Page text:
• Avatar Joe Sal in reply to pillsy says:

              I am just trying to gauge social control here. If it is what it is, the addict is an addict. Opium whether OTC or black market will make it to the addict. So social prohibitions/access is of little consepuence.Report

    • Avatar pillsy in reply to Chip Daniels says:

      I wonder (not rhetorically) how much of a crisis we would be dealing with if we just allowed OTC sales of opioids to everyone over 21.Report

      • Avatar Chip Daniels in reply to pillsy says:

        I honestly don’t know, and am open to finding out.

        But the question is always, “so then what happens?”

        What usually lurks behind proposals is the unspoken image of a world in which we don’t have to deal with addicts; they won’t be sleeping in doorways, they won’t be panhandling on the subways, they won’t be loafing in the park.

        I mean, even look at the comments here, and the article in question; most of the outrage and indignation is about the effects of the Drug War on us, those who legitimately need painkillers, or cold medicines.

        Most proposals, from both right and left, is about how to cleave apart the fortunes of drug addicts and non addicts, to where whatever happens to them, it is out of sight and out of mind.Report

        • Avatar DensityDuck in reply to Chip Daniels says:

          “so THEN WHAT HAPPENS, HUH?” is usually the viewpoint associated with the reactionary, conservative, Republican viewpoint.Report

          • Avatar Jaybird in reply to DensityDuck says:

            “We can’t do the change you’re suggesting because we want to avoid X.”
            “But X is happening now.”
            “But your changes will make X worse.”
            “The last three changes you’ve doubled-down upon made things worse.”
            “But we don’t want more X!”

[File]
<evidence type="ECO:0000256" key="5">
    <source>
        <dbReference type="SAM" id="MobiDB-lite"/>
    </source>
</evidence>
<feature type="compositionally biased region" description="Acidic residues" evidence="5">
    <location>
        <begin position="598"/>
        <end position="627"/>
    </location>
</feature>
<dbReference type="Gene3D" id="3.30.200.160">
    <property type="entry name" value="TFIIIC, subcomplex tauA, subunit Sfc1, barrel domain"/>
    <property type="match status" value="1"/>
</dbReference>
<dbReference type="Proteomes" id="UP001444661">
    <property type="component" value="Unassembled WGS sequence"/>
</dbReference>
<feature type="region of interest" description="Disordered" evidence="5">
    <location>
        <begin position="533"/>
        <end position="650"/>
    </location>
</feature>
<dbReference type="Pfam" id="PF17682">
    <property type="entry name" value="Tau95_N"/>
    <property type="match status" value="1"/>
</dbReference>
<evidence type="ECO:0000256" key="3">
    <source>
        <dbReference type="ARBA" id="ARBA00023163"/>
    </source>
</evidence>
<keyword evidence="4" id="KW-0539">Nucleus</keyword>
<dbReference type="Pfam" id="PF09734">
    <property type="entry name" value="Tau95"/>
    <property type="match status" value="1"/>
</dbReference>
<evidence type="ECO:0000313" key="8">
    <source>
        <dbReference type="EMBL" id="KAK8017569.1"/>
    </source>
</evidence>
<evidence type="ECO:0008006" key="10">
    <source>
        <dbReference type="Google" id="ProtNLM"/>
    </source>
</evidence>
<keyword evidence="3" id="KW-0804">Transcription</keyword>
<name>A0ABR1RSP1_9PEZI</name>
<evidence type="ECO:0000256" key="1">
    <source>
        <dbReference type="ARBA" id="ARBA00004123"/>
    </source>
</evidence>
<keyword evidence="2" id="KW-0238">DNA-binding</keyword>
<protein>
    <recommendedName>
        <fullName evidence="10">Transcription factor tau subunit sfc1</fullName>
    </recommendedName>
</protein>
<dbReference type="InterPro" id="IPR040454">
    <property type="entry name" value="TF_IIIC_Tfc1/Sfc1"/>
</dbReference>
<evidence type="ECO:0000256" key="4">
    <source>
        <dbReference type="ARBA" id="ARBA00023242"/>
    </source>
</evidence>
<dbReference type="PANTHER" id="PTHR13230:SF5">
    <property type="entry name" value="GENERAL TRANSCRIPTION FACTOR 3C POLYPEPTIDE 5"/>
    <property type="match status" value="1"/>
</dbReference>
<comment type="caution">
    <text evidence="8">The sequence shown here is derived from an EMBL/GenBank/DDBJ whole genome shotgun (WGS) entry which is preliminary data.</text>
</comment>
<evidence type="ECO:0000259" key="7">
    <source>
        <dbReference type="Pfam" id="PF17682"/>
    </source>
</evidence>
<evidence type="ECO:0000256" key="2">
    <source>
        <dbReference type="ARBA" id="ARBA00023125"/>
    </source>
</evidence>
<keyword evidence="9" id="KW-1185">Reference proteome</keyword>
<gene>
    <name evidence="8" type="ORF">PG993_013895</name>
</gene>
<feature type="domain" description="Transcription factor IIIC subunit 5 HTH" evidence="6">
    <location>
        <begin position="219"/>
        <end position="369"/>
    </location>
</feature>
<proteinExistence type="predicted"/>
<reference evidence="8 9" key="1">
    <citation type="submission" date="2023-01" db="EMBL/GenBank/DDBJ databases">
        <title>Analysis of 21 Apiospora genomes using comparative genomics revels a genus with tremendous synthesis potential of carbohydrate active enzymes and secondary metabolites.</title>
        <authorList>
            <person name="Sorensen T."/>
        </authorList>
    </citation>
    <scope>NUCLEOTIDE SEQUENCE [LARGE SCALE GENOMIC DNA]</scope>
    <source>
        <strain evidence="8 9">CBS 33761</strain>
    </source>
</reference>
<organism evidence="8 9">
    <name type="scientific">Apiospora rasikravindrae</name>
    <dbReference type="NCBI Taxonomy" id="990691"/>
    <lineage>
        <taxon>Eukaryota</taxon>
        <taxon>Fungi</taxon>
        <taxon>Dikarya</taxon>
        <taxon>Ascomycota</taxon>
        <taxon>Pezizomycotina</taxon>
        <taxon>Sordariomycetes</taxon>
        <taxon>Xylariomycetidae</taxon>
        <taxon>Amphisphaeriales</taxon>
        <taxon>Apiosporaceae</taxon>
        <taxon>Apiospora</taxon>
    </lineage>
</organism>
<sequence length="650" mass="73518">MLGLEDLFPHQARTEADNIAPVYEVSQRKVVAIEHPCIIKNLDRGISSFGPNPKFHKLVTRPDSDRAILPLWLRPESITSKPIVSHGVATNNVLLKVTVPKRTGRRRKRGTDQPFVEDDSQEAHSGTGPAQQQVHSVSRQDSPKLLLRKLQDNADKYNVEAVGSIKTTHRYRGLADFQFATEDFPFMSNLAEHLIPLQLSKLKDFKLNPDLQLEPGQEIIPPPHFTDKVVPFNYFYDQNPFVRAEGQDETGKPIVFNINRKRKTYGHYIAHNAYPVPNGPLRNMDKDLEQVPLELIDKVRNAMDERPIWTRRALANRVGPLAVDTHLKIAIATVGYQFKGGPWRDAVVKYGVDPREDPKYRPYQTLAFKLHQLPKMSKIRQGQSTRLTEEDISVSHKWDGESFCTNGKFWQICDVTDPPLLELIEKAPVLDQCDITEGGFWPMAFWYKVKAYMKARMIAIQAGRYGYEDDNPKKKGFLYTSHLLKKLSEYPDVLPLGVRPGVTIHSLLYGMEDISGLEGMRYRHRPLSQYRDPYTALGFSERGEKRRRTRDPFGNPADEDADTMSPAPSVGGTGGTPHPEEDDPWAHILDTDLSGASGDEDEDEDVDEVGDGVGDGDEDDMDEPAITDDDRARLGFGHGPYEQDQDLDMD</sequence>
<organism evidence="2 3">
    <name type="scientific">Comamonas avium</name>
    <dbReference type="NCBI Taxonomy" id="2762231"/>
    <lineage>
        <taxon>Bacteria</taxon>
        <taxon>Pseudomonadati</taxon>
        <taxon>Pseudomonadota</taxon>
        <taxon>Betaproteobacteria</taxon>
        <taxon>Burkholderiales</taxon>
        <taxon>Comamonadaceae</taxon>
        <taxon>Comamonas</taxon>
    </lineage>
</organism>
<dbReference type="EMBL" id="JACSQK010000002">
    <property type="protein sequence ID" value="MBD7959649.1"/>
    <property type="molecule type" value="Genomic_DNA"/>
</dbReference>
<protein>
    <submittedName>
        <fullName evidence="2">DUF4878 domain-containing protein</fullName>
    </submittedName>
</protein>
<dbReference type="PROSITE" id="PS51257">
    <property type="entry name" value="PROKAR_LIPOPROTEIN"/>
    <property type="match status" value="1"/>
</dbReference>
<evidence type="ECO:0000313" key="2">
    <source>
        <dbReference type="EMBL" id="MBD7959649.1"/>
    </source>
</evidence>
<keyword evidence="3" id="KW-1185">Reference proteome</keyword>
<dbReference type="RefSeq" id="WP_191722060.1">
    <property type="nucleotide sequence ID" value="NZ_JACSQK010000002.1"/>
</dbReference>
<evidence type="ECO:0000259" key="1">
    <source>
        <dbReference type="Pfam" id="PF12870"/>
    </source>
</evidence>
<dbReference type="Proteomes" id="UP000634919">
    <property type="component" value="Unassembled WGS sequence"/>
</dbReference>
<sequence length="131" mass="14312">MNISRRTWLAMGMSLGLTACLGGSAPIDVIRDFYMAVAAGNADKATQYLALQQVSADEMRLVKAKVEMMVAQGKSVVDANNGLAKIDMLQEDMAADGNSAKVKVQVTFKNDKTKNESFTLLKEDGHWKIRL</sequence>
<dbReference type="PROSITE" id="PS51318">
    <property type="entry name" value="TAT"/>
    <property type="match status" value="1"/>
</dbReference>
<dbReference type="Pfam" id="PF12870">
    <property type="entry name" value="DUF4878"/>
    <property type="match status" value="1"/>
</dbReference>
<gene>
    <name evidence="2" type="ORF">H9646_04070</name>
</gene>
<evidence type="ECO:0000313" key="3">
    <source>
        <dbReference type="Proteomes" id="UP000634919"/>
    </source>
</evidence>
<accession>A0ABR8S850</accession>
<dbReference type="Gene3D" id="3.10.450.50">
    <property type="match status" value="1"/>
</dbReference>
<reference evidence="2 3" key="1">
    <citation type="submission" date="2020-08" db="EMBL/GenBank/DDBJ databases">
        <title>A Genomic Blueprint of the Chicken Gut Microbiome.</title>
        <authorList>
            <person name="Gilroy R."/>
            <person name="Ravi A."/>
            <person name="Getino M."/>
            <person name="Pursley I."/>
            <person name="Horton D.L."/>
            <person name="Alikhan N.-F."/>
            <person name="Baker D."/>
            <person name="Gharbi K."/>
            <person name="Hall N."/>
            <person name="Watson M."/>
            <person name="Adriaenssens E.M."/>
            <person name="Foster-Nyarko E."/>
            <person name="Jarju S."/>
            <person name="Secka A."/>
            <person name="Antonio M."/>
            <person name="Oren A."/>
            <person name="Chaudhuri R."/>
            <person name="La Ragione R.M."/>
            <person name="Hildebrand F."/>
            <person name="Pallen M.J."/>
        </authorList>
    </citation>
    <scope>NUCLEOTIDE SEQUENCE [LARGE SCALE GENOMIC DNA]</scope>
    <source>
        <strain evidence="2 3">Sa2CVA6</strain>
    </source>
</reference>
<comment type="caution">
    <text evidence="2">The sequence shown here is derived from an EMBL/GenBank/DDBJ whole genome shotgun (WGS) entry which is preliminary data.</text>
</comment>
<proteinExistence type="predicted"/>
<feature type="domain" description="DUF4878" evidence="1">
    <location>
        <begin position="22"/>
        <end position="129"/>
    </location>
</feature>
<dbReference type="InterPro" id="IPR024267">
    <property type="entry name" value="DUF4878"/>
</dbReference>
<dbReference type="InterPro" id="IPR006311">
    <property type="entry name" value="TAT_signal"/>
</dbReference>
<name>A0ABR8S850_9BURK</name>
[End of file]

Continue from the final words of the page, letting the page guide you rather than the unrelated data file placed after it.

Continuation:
“BUT X IS HAPPENING NOW.”


            • Avatar DensityDuck in reply to Jaybird says:

              The point is not not-X, the point is to be against X. If X happens anyway, that’s an accident that nobody could have forseen or prevented.Report

              • Avatar Jaybird in reply to DensityDuck says:

                I’m not going to pretend that I don’t have any sympathy for the Deontology Over Utilitarianism argument.

                I do have problems when people make appeals to Deontology in their efforts to argue for a particular outcome.

                But that’s me being silly and pedantic.

                I should ask “Why are we doing this?” and if the answer is “well, because people using opiates when they shouldn’t be using opiates goes against the Tao”, well, we could explore the best way for our official government policy to help people flow with, rather than against, the Tao.

                If the answer is “we want to reduce opiate addiction”, then we should start measuring shit and paying attention to our policies that actually reduce opiate addiction.

                What in the hell are we trying to do, here? I don’t even understand what we’re trying to accomplish anymore.Report

              • Avatar Will Truman in reply to Jaybird says:

                It’s a combination of trying to address real problems and trying to Do Something.

                The best things that they’re doing is monitoring prescriptions to prevent doc-shopping. They’re also doing more and more Drug Contracts, in which a patient signs a Drug Contract with a doctor where, as long as they keep following the rules, they will get a fair among of leeway as they try to work through their problem. (Rules include things like “Don’t go to the next county and try to hit them up for drugs.”)

                I look at some of the rules mentioned in the article, and some of them strike me as Doing Something approaches. I could bring it up with my wife and she could instruct me on the many ways that I am wrong, but at the very least they strike me as things that could be addressed through better monitoring. (ie If we had more faith that transferring a prescription wasn’t part of some game, we could certainly let them do that.)Report